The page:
The user can select a file from the file dialog or dismiss it by clicking on the “Cancel” button. When the setVisible method returns, the getFile() and getDirectory() methods can be used to get the name of the file chosen by the user. If the user dismisses the dialog without selecting a file, the getFile() method returns a null string.

String filename=f.getFileName();
String directory=f.getdirectory();
//perform some action (like opening the file selected)

Methods used

getDirectory(): Returns the directory of the file selected as a string.
getFile(): Returns the name of the file selected as a String. This method returns a null string if the user dismisses the dialog without selecting a file. 

Example: The Company AS Info have built its menu; they would prefer to get their file operations done through the FileDialog UI.

Source Code

import java.awt.*;
import java.awt.event.*;
import java.awt.datatransfer.*;
import java.io.*;

public class Editor extends Frame {
    String filename;
    TextArea tx;
    Clipboard clip = getToolkit().getSystemClipboard();

    public Editor() {
        setLayout(new GridLayout(1, 1));
        tx = new TextArea();

        MenuBar mb = new MenuBar();

        Menu F = new Menu("File");
        MenuItem n = new MenuItem("New");
        MenuItem o = new MenuItem("Open");
        MenuItem s = new MenuItem("Save");
        MenuItem e = new MenuItem("Exit");
        n.addActionListener(new New());
        o.addActionListener(new Open());
        s.addActionListener(new Save());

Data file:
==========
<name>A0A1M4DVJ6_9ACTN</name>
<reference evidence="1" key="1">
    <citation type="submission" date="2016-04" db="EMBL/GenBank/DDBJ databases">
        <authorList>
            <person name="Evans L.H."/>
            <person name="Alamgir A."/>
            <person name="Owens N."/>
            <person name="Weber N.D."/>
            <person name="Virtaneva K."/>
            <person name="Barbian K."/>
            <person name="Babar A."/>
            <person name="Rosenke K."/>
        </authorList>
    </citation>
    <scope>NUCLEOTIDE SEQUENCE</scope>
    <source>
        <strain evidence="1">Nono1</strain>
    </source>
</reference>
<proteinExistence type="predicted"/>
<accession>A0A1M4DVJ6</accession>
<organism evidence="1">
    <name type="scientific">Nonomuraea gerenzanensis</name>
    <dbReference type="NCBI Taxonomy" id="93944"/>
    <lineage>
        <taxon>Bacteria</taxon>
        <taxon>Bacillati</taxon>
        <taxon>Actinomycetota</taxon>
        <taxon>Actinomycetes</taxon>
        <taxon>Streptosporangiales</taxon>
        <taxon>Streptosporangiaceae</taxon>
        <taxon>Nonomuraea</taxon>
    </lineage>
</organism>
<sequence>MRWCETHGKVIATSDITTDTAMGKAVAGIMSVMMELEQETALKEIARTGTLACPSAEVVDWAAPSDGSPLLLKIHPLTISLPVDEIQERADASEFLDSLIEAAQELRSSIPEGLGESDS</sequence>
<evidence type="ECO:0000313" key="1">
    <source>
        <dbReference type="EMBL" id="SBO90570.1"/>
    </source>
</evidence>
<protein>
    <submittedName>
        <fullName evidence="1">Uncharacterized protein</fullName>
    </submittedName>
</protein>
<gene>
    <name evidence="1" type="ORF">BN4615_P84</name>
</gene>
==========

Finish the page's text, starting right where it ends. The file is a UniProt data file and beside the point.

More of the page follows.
e.addActionListener(new Exit());

        Menu E = new Menu("Edit");
        MenuItem cut = new MenuItem("Cut");
        MenuItem copy = new MenuItem("Copy");
        MenuItem paste = new MenuItem("Paste");
        cut.addActionListener(new Cut());
        copy.addActionListener(new Copy());
        paste.addActionListener(new Paste());


        MyListener myListener = new MyListener();

    class MyListener extends WindowAdapter {
        public void windowClosing(WindowEvent e) {

    class New implements ActionListener {
        public void actionPerformed(ActionEvent e) {
            tx.setText(" ");

    class Open implements ActionListener {
        public void actionPerformed(ActionEvent e) {
            FileDialog fd = new FileDialog(Editor.this, "Select File", FileDialog.LOAD);
            if (fd.getFile() != null) {
                filename = fd.getDirectory() + fd.getFile();


Dialogs in JFC


Dialog is a pop-up window on which UI components can be laid out. A modal dialogue blocks user input into other application windows until closed. The file dialog provides a platform-specific dialog that allows the user to choose a file to save or open.